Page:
China’s energy transition inspiring European investments

Fabrice Fourcade

[Editor’s note: As China is busy preparing for the annual two sessions of the National People’s Congress (NPC) and the Chinese People’s Political Consultative Conference (CPPCC), some Western media have been enthusiastically hyping that the Chinese economy is collapsing. Is the Chinese economy going to fail? What opportunities have China’s growth brought to the world? China’s Economy from a Global Perspective is a 10-part series analyzing the above questions. The eighth essay explores China’s market potential. Fabrice Fourcade is the President of the France-China Electricity Partnership Association, and French power giant Electricite de France’s chief representative in China. The article reflects the author’s views and not necessarily those of CGTN.]

With China’s two sessions coming soon, detailed figures about the 2023 economic outlook in China will be released. However, the global picture is fairly clear. With 5.2 percent, Chinese growth has reached its annual target. This result evidences the strong resilience of China’s economy. But some challenges are still ahead.

Western media outlets were mistaken in asserting that international businesses are actively seeking to “decouple” from China. As one of the largest foreign investors in China’s power generation sector, Electricite de France (EDF) has been developing businesses in China for 40 years. We notice that China’s favorable policies in the green economy and low-carbon sector are intriguing, prompting a strong interest in pursuing further investment projects in the country.

As a global low carbon energy player, we believe green and innovative energy technologies can strongly contribute to new and positive momentum for French and European investments in China. China has devoted significant resources to the construction of renewable energy capacity in recent years. The country’s non-fossil fuel energy sources now exceed 50 percent of its total installed electricity generation capacity. It shows that China is deeply engaged in its energy transition, with green and low carbon electricity at the very core.

The main pillars of this dynamic are renewables and nuclear energies. After 10 new nuclear reactors were decided upon in 2022, another 10 were approved by the Chinese State Council in 2023. China’s remarkable contribution to the growth of global renewable capacity is highlighted by its projected share of nearly 60 percent in the expected new renewable capacity by 2028.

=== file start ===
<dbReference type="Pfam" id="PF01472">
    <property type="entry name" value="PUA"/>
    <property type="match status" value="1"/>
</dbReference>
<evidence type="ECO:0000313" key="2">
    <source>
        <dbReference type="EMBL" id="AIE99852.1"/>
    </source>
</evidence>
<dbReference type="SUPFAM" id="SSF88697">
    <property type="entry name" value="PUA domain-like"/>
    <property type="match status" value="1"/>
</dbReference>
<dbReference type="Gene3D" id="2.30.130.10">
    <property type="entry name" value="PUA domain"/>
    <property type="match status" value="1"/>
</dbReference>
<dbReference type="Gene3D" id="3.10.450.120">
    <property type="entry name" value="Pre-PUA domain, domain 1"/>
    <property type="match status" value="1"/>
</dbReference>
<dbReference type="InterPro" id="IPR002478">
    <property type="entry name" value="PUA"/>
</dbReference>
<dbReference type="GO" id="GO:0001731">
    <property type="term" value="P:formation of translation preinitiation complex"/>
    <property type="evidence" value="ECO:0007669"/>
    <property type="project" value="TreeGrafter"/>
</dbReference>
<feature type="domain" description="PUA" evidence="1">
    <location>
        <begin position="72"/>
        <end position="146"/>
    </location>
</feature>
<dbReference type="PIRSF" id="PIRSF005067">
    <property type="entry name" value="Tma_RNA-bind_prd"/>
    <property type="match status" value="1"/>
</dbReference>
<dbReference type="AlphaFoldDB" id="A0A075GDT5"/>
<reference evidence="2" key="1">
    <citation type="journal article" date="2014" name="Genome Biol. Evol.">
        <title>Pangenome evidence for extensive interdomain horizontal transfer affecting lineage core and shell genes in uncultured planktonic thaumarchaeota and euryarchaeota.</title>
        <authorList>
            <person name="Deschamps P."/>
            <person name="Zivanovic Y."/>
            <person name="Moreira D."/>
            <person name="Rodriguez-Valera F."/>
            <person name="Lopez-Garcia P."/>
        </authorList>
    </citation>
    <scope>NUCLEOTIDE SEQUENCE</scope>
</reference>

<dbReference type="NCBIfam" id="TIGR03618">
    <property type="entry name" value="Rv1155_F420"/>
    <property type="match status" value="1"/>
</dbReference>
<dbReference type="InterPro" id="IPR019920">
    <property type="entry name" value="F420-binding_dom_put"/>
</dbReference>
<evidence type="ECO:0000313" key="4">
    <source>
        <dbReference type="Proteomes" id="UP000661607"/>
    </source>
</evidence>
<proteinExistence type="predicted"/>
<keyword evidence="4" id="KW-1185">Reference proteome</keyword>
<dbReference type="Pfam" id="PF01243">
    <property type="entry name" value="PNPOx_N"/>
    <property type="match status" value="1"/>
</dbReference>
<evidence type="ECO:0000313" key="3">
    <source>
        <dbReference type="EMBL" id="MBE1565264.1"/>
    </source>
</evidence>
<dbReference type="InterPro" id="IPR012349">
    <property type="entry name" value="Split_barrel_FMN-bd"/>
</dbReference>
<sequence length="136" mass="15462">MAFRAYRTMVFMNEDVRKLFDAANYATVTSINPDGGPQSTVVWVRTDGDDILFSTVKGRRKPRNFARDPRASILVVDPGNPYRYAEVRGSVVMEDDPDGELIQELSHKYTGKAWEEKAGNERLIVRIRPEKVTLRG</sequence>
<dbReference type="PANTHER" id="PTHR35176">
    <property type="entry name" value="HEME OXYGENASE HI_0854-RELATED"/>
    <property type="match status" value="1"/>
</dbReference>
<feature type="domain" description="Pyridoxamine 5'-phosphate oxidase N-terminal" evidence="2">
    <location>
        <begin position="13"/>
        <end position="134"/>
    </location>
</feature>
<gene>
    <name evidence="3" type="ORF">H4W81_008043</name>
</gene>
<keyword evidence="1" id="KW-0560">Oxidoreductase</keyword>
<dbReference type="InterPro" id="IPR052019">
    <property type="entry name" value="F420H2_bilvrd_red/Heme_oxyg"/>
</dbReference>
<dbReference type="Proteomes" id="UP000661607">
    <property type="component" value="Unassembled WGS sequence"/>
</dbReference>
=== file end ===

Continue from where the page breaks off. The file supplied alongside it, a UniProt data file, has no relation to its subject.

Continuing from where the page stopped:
An employee checks photovoltaic panels at a production facility in Suqian, China’s Jiangsu Province. /Xinhua

Both France and China share consistent views for their long-term energy mix. This paves the way for new innovative and low carbon business opportunities. A great example of French-Sino cooperation is the Dongtai offshore wind farm. This partnership between EDF and China Energy Investment (CEI) delivers 500 megawatts of wind power to the grid in China’s Jiangsu Province. Still with CEI, we are further promoting offshore wind through a larger project based on the very innovative concept of the energy island.

In addition to offshore wind, the opportunity in technologies that link together renewable electricity, green hydrogen electrolysis and e-fuel production is worth being explored too. We welcome China’s efforts to widen market access and promote further opening-up of modern service industries. EDF has been and will continue to aid the country’s transition to a low-carbon economy, and we will continue working with local partners and develop a long-term strategic partnership in China.

The wind and solar power facilities in Dongtai, China’s Jiangsu Province. /Xinhua

What is compulsory for foreign investment is stability and visibility, so that expected returns become real. For global low carbon energy players like EDF, a first-class business environment means that governments ensure stable regulation. It also means that multinational corporations, together with Chinese partners, ensure reliable contractual frameworks and behave according to what we agree.

While efficient manufacturing for key equipment is in place, state-of-the-art construction methods are there too. Projects are delivered on time and on competitive budgets. Market needs for more low carbon electricity will be very large for some decades. The whole ecosystem for green technologies is vibrant and innovative. Those competitive advantages make China a hotspot for European low carbon energy players.

As an old Chinese saying goes, study the past seriously, predict the future prudently, and pay attention to day-to-day events. If it is feasible through comprehensive analysis, make the decision. With past joint successful experiences, complementary cutting-edge competences, and same views for the future: There is no doubt there is a promising backdrop for innovative and profitable European investments contributing to China’s energy transition and to stronger foreign direct investment.

Leave a Reply

Your email address will not be published. Required fields are marked *

Back to top button